Michael "King" Kelly
Michael Kelly was born in Troy, New York on December 31, 1857 to Mike and Catherine Kelly. Both of his parents were Irish immigrants who fled the potato famine of the 1840s. Kelly and his parents moved to Washington, D.C. before settling in Paterson, New Jersey. Soon afterward both his parents died, leaving Kelly to fend for himself. He found a job at a coal factory, and during his spare time he played baseball. In the 1870s he joined several amateur baseball clubs and was quickly contracted by a minor-league team. By 1878 he was playing for the Cincinnati Red Stockings, a National League team.
Kelly performed very well during his first year in the National League, but it was not until his second year that he really shined. He batted .348, thus obtaining the third highest hitting average for that year. He also became known for his ability to think quickly on the field and to find loopholes that would benefit himself and his team in the official game rules. Combined with his penchant for arguing with and taunting other players and the umpires, Kelly turned baseball into a form of theater.
By the end of the 1880s there was a great deal of tension between major league players and owners. Many players, including Kelly, became so frustrated and disillusioned that they formed the Players' League, which lured over one hundred players away from the National League. The goal was to create an organization that was more democratic and conducive to the needs of players. Unfortunately, due to a series of problems, it failed after only one year.
Despite this fact, Kelly was so beloved that in 1890 fans purchased a house in Hingham, Massachusetts for him and his wife of nine years, Agnes (Hedifent) Kelly. On August 13, 1890 the Globe reported that Kelly and his friends came to Hingham on the train, went to the Cushing House where they were greeted by owner George Cushing, and then sat down for a meal. Kelly received the papers for the house after dinner, and everyone then proceeded to Main Street in order to view it. Another article in the Globe describes the Main Street house as, "[e]nveloped in a maze of spreading branches of beautiful elm and maple rock trees in a quiet corner of the quiet town of Hingham..."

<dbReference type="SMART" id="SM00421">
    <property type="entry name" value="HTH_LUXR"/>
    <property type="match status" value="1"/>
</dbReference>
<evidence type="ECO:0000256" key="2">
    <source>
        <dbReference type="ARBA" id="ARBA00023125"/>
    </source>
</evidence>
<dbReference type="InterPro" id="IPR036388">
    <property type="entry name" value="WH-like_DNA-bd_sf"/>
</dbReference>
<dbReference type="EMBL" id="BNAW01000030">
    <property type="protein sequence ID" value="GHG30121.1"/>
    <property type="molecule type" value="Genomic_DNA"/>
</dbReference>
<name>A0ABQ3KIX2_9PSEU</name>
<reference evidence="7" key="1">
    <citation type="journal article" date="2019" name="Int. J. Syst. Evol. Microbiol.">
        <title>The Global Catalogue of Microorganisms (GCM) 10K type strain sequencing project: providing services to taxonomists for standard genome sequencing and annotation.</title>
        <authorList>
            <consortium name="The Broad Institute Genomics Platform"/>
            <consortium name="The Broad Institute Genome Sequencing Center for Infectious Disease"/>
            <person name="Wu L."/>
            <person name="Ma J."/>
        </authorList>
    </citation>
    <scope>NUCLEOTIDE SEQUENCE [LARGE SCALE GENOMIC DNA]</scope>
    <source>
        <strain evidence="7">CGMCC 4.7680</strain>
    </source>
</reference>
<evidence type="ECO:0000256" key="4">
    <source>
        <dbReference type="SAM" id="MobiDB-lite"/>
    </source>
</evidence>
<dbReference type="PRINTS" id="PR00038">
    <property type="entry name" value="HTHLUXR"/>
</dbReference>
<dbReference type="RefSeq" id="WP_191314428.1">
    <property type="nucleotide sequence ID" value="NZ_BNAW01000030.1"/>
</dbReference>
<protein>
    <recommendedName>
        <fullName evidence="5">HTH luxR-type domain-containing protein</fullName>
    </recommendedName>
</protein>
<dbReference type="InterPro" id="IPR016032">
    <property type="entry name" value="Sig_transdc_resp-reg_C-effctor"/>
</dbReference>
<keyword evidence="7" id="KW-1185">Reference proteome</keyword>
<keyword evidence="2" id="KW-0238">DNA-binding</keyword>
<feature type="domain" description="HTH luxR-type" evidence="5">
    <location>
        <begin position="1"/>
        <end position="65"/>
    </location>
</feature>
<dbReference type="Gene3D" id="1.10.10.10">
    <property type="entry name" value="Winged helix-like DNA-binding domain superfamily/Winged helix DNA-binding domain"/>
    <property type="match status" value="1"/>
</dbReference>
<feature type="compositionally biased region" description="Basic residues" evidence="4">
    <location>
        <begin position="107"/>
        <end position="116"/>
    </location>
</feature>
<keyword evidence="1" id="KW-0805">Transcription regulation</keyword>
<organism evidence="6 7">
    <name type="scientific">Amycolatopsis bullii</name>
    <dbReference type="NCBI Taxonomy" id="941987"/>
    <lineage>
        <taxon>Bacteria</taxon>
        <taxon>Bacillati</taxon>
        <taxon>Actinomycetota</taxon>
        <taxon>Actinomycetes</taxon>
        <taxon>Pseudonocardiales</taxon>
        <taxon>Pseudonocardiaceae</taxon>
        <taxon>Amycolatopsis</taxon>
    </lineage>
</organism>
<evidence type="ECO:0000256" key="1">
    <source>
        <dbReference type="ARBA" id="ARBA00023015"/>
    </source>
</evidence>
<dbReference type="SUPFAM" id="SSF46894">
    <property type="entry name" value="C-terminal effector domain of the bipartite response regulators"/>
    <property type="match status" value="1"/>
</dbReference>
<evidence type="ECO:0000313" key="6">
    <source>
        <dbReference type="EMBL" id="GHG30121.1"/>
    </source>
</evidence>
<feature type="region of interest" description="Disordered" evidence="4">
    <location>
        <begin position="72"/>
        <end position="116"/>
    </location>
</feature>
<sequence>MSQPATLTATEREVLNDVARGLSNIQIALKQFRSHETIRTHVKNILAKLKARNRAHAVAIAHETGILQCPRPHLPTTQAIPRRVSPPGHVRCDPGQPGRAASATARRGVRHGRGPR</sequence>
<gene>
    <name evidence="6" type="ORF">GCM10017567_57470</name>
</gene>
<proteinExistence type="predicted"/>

Although Kelly seemed to enjoy his Hingham home, his stay was very brief. He spent all of the money he earned in baseball on his wife, one child, and a lavish lifestyle. As a result, he could not pay his taxes, and in 1893, he lost his beautiful home. For the next several years Kelly played on different teams, but was losing his speed and strength. He was sent out on the field less and less until his final game on September 2, 1894.
Although Kelly was very talented and generally considered to be a genial person, his performance on the field sometimes suffered from late-night drinking and gambling. His money was often spent on alcohol for friends or tickets for plays and vaudeville.
In the 1890s Kelly went from vaudeville admirer to performer, booking dates during the off-season and often performing the beloved poem "Casey at the Bat." In 1895, while traveling to Boston, Kelly developed pneumonia and died only a few days later on November 8, 1895. Kelly was posthumously inducted into the Baseball Hall of Fame in 1945.